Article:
In a previous blog on my hike up Jakes Creek to the Waterfall,  I talked about the Wonderland Hotel (Club on the map above) and cottages around it.  Since then I have found that the park service is the group that closed the hotel in 1992. They allowed it to deteriorate, then razed the hotel and some of the cottages in 2006, all but the Annex and other cottages which were also scheduled to be torn down  but that didn’t happen and they burned in 2016.  This was not a part of the major forest fire that year.  I remarked in that post that I was dismayed at what had happened.  The entire Elkmont Historic District including the Wonderland Buildings were placed on the National Register of Historic Places in 1994.  How could they have been so abandonded and then destroyed?

Today my return to my car walks me by Millionaire’s Row.  Or rather what is left of it.  Only the Spense Cabin has been saved and restored.  Below is what I found.  .


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Looks like a nice entry way to nowhere now.  I was the Murphy Cabin.

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This interesting bridge still stands crossing a creek and leading to a now nonexistant home site, the Young Cabin.

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Lovely stonework.  I wonder what was displayed on the shelves.

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Clearly these were very nice cabins with entryways along the little creek parallel to the river.  Most were built between 1910 and 1930.

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Stone Walls surround the outside patios.


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Was this the front patio and entry stoop?

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The stream flows just below the wall.  In the picture it is a white strip.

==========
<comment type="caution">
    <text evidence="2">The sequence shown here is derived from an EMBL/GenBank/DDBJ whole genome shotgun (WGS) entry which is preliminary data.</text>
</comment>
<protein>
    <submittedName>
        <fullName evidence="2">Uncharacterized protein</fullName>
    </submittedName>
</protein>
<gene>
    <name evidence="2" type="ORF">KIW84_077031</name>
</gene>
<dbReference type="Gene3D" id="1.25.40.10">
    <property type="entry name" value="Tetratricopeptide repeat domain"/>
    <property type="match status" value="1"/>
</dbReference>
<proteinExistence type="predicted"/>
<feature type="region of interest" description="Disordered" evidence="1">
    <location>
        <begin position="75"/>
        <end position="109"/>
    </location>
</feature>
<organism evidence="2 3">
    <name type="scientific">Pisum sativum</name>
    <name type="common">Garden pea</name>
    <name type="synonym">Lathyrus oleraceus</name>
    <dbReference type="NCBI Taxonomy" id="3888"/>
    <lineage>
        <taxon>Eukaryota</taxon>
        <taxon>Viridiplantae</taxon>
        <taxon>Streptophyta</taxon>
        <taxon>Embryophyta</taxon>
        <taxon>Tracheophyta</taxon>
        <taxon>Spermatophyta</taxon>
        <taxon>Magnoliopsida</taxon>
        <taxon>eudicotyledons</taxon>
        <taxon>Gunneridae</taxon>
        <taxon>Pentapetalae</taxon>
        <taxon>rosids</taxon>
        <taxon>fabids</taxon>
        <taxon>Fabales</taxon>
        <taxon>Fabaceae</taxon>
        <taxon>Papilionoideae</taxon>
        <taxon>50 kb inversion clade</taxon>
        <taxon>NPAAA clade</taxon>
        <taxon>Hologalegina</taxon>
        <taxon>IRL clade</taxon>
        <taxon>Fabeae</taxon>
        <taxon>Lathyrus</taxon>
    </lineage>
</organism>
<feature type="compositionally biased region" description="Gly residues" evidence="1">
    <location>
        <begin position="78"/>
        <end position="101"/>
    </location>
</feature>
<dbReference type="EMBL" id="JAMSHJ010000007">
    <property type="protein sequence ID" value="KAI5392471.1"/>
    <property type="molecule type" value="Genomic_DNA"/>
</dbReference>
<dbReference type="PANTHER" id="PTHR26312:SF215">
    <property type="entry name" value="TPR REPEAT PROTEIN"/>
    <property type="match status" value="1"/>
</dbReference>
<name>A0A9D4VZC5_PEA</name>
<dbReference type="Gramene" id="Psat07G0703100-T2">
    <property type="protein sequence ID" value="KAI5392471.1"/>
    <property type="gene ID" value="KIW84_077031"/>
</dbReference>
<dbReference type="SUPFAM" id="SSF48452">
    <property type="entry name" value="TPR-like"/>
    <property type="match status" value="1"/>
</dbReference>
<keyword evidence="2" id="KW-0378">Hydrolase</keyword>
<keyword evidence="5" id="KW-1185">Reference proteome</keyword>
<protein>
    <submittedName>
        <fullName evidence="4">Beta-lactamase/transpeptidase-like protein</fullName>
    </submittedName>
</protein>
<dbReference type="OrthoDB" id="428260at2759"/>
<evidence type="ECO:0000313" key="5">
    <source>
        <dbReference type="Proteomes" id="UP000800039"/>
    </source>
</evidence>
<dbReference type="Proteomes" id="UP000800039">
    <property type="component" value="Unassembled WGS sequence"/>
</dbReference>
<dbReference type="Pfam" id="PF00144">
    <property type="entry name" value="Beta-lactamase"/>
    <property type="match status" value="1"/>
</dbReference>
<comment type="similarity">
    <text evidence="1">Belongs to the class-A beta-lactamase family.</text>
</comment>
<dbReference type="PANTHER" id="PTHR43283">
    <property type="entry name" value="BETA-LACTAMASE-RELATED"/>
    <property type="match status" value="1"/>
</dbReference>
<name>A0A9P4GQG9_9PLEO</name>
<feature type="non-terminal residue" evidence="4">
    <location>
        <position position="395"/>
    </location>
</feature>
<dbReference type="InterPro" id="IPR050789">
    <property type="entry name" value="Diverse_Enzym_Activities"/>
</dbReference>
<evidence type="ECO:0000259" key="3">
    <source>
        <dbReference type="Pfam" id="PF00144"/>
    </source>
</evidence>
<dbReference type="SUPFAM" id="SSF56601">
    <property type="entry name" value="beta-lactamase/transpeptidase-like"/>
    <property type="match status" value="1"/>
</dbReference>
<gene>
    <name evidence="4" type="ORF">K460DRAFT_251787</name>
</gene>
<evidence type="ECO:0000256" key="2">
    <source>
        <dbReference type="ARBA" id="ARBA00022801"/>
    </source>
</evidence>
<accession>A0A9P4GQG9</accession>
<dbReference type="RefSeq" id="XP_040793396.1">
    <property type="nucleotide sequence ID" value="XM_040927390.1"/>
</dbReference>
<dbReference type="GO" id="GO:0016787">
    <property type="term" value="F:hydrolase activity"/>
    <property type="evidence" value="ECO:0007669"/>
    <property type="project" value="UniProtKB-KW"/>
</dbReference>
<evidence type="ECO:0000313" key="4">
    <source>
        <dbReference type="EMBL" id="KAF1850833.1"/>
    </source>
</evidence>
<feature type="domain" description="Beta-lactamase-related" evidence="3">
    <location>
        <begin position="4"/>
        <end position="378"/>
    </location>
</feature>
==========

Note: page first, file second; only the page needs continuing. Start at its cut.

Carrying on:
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Some very nice chimney work to still be standing in spite of everything.

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A rather grand rock lined entry way.  This would have  led to the Miller Cabin.

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spindle top townsend Cottage

This picture of the Miller Cabin known as Spindletop came from the Abandonded Southeast Website.  This is how it looked in 1992 when its owners left it to the park.  It didn’t look much different in 2017 when it was demolished.

This link to the journalist’s article has pictures of what some of the houses on Millionaire’s row looked like in 1992 when their owners left them to the park and what they looked  like in 2017 when  they were finally torn down after 25 years of abandonment.  Some of the owners offered to continue the upkeep on them but were turned down by the park.  IMO, the waste, lack of foresight and stupidity here are amazing.  Take a look.  It’s an excellent and touching story, amazingly thoroughly done.  I guess I’m glad I’m a year too late to have seen the sad deterioration.


IMG_7583The exit from the trailhead parking area takes me right through the heart of Daisy Town which contains closely spaced cottages on a road leading to the Appalachian Club.  These are the cottages that have been chosen for restoration.






IMG_7585From my view driving  slowly down this road,  I cannot understand why these structures were saved and Wonderland, its cottages, Millionaire’s Row and Society Hill were destroyed.  I guess I’ll have to come back and walk around to see if I can figure it out.